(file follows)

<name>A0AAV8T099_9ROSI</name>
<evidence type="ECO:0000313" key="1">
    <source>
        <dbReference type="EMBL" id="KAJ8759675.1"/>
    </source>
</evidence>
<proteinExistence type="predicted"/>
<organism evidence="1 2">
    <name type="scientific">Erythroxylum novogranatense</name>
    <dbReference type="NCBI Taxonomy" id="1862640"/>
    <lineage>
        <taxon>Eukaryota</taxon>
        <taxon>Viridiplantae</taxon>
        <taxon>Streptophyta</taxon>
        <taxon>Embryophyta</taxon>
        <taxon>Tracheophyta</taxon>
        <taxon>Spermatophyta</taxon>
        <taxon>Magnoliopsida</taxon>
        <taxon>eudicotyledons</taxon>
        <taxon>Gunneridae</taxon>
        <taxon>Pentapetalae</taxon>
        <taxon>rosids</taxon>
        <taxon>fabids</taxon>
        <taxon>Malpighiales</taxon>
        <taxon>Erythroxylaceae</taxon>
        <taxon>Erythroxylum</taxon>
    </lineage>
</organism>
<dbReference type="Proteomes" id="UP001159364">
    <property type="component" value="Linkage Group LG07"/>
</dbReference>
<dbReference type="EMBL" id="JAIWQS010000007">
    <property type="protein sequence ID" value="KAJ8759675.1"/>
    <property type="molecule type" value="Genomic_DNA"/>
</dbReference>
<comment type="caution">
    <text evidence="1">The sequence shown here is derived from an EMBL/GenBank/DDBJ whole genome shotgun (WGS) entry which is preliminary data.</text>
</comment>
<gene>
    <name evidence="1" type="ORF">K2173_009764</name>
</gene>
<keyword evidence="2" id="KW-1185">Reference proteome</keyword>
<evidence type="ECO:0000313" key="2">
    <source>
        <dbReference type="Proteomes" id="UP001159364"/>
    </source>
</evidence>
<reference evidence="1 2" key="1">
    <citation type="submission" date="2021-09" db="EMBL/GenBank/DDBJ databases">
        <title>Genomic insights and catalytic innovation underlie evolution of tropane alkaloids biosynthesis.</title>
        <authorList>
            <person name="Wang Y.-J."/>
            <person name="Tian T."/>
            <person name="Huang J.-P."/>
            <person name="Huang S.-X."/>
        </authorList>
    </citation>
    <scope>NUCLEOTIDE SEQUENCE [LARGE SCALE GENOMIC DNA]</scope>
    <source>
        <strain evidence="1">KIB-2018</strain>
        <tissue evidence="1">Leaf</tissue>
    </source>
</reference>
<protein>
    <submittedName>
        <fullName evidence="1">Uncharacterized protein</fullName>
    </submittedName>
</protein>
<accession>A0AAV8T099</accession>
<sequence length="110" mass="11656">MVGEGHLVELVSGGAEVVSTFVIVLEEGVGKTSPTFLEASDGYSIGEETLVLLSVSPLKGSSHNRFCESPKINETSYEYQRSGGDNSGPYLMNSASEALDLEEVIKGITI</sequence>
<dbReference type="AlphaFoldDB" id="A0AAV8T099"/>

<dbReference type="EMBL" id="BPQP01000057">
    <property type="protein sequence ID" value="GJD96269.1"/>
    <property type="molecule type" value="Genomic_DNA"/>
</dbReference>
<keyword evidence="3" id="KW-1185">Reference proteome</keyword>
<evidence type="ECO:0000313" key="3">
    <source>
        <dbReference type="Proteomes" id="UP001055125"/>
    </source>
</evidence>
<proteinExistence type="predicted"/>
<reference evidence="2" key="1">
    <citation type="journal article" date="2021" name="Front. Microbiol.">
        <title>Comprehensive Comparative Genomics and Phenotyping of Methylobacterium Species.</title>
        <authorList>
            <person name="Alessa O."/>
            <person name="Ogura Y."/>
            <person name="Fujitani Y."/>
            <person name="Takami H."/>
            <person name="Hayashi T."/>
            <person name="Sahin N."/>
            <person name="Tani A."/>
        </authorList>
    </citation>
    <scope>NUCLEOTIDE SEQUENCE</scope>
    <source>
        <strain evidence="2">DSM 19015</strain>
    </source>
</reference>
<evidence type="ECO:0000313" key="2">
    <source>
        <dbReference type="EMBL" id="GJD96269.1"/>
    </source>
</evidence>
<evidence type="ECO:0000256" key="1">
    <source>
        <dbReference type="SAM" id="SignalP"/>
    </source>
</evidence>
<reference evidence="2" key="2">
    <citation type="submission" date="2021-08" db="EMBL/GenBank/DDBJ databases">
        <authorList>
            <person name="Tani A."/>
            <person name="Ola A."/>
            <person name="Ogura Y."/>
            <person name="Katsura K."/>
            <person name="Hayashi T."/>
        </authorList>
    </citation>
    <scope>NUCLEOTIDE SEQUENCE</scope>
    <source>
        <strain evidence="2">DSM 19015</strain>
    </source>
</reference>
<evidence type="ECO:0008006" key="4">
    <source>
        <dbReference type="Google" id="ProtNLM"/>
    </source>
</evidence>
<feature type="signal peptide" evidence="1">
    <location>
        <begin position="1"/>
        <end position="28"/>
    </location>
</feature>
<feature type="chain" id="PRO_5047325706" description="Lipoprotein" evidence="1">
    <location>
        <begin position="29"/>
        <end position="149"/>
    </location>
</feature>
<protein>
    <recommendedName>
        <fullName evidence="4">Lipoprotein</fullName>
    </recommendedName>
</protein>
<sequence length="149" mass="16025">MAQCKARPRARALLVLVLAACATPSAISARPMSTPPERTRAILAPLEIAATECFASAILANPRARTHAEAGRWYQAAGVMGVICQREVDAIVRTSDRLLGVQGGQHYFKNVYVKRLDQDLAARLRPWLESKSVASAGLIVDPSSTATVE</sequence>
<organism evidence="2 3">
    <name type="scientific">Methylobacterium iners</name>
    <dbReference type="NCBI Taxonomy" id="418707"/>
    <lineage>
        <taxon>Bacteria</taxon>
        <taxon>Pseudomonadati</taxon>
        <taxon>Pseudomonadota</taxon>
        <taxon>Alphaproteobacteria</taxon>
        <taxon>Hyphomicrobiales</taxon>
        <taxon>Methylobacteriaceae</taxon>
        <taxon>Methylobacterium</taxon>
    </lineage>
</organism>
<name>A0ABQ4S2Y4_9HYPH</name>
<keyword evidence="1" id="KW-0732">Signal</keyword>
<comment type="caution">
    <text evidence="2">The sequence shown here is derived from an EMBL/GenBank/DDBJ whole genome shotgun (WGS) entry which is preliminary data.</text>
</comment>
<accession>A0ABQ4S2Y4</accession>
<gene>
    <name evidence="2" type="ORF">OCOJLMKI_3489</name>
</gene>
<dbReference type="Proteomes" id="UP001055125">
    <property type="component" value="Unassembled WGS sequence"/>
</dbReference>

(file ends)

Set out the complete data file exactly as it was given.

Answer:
<name>A0AAV8T099_9ROSI</name>
<evidence type="ECO:0000313" key="1">
    <source>
        <dbReference type="EMBL" id="KAJ8759675.1"/>
    </source>
</evidence>
<proteinExistence type="predicted"/>
<organism evidence="1 2">
    <name type="scientific">Erythroxylum novogranatense</name>
    <dbReference type="NCBI Taxonomy" id="1862640"/>
    <lineage>
        <taxon>Eukaryota</taxon>
        <taxon>Viridiplantae</taxon>
        <taxon>Streptophyta</taxon>
        <taxon>Embryophyta</taxon>
        <taxon>Tracheophyta</taxon>
        <taxon>Spermatophyta</taxon>
        <taxon>Magnoliopsida</taxon>
        <taxon>eudicotyledons</taxon>
        <taxon>Gunneridae</taxon>
        <taxon>Pentapetalae</taxon>
        <taxon>rosids</taxon>
        <taxon>fabids</taxon>
        <taxon>Malpighiales</taxon>
        <taxon>Erythroxylaceae</taxon>
        <taxon>Erythroxylum</taxon>
    </lineage>
</organism>
<dbReference type="Proteomes" id="UP001159364">
    <property type="component" value="Linkage Group LG07"/>
</dbReference>
<dbReference type="EMBL" id="JAIWQS010000007">
    <property type="protein sequence ID" value="KAJ8759675.1"/>
    <property type="molecule type" value="Genomic_DNA"/>
</dbReference>
<comment type="caution">
    <text evidence="1">The sequence shown here is derived from an EMBL/GenBank/DDBJ whole genome shotgun (WGS) entry which is preliminary data.</text>
</comment>
<gene>
    <name evidence="1" type="ORF">K2173_009764</name>
</gene>
<keyword evidence="2" id="KW-1185">Reference proteome</keyword>
<evidence type="ECO:0000313" key="2">
    <source>
        <dbReference type="Proteomes" id="UP001159364"/>
    </source>
</evidence>
<reference evidence="1 2" key="1">
    <citation type="submission" date="2021-09" db="EMBL/GenBank/DDBJ databases">
        <title>Genomic insights and catalytic innovation underlie evolution of tropane alkaloids biosynthesis.</title>
        <authorList>
            <person name="Wang Y.-J."/>
            <person name="Tian T."/>
            <person name="Huang J.-P."/>
            <person name="Huang S.-X."/>
        </authorList>
    </citation>
    <scope>NUCLEOTIDE SEQUENCE [LARGE SCALE GENOMIC DNA]</scope>
    <source>
        <strain evidence="1">KIB-2018</strain>
        <tissue evidence="1">Leaf</tissue>
    </source>
</reference>
<protein>
    <submittedName>
        <fullName evidence="1">Uncharacterized protein</fullName>
    </submittedName>
</protein>
<accession>A0AAV8T099</accession>
<sequence length="110" mass="11656">MVGEGHLVELVSGGAEVVSTFVIVLEEGVGKTSPTFLEASDGYSIGEETLVLLSVSPLKGSSHNRFCESPKINETSYEYQRSGGDNSGPYLMNSASEALDLEEVIKGITI</sequence>
<dbReference type="AlphaFoldDB" id="A0AAV8T099"/>

<dbReference type="EMBL" id="BPQP01000057">
    <property type="protein sequence ID" value="GJD96269.1"/>
    <property type="molecule type" value="Genomic_DNA"/>
</dbReference>
<keyword evidence="3" id="KW-1185">Reference proteome</keyword>
<evidence type="ECO:0000313" key="3">
    <source>
        <dbReference type="Proteomes" id="UP001055125"/>
    </source>
</evidence>
<proteinExistence type="predicted"/>
<reference evidence="2" key="1">
    <citation type="journal article" date="2021" name="Front. Microbiol.">
        <title>Comprehensive Comparative Genomics and Phenotyping of Methylobacterium Species.</title>
        <authorList>
            <person name="Alessa O."/>
            <person name="Ogura Y."/>
            <person name="Fujitani Y."/>
            <person name="Takami H."/>
            <person name="Hayashi T."/>
            <person name="Sahin N."/>
            <person name="Tani A."/>
        </authorList>
    </citation>
    <scope>NUCLEOTIDE SEQUENCE</scope>
    <source>
        <strain evidence="2">DSM 19015</strain>
    </source>
</reference>
<evidence type="ECO:0000313" key="2">
    <source>
        <dbReference type="EMBL" id="GJD96269.1"/>
    </source>
</evidence>
<evidence type="ECO:0000256" key="1">
    <source>
        <dbReference type="SAM" id="SignalP"/>
    </source>
</evidence>
<reference evidence="2" key="2">
    <citation type="submission" date="2021-08" db="EMBL/GenBank/DDBJ databases">
        <authorList>
            <person name="Tani A."/>
            <person name="Ola A."/>
            <person name="Ogura Y."/>
            <person name="Katsura K."/>
            <person name="Hayashi T."/>
        </authorList>
    </citation>
    <scope>NUCLEOTIDE SEQUENCE</scope>
    <source>
        <strain evidence="2">DSM 19015</strain>
    </source>
</reference>
<evidence type="ECO:0008006" key="4">
    <source>
        <dbReference type="Google" id="ProtNLM"/>
    </source>
</evidence>
<feature type="signal peptide" evidence="1">
    <location>
        <begin position="1"/>
        <end position="28"/>
    </location>
</feature>
<feature type="chain" id="PRO_5047325706" description="Lipoprotein" evidence="1">
    <location>
        <begin position="29"/>
        <end position="149"/>
    </location>
</feature>
<protein>
    <recommendedName>
        <fullName evidence="4">Lipoprotein</fullName>
    </recommendedName>
</protein>
<sequence length="149" mass="16025">MAQCKARPRARALLVLVLAACATPSAISARPMSTPPERTRAILAPLEIAATECFASAILANPRARTHAEAGRWYQAAGVMGVICQREVDAIVRTSDRLLGVQGGQHYFKNVYVKRLDQDLAARLRPWLESKSVASAGLIVDPSSTATVE</sequence>
<organism evidence="2 3">
    <name type="scientific">Methylobacterium iners</name>
    <dbReference type="NCBI Taxonomy" id="418707"/>
    <lineage>
        <taxon>Bacteria</taxon>
        <taxon>Pseudomonadati</taxon>
        <taxon>Pseudomonadota</taxon>
        <taxon>Alphaproteobacteria</taxon>
        <taxon>Hyphomicrobiales</taxon>
        <taxon>Methylobacteriaceae</taxon>
        <taxon>Methylobacterium</taxon>
    </lineage>
</organism>
<name>A0ABQ4S2Y4_9HYPH</name>
<keyword evidence="1" id="KW-0732">Signal</keyword>
<comment type="caution">
    <text evidence="2">The sequence shown here is derived from an EMBL/GenBank/DDBJ whole genome shotgun (WGS) entry which is preliminary data.</text>
</comment>
<accession>A0ABQ4S2Y4</accession>
<gene>
    <name evidence="2" type="ORF">OCOJLMKI_3489</name>
</gene>
<dbReference type="Proteomes" id="UP001055125">
    <property type="component" value="Unassembled WGS sequence"/>
</dbReference>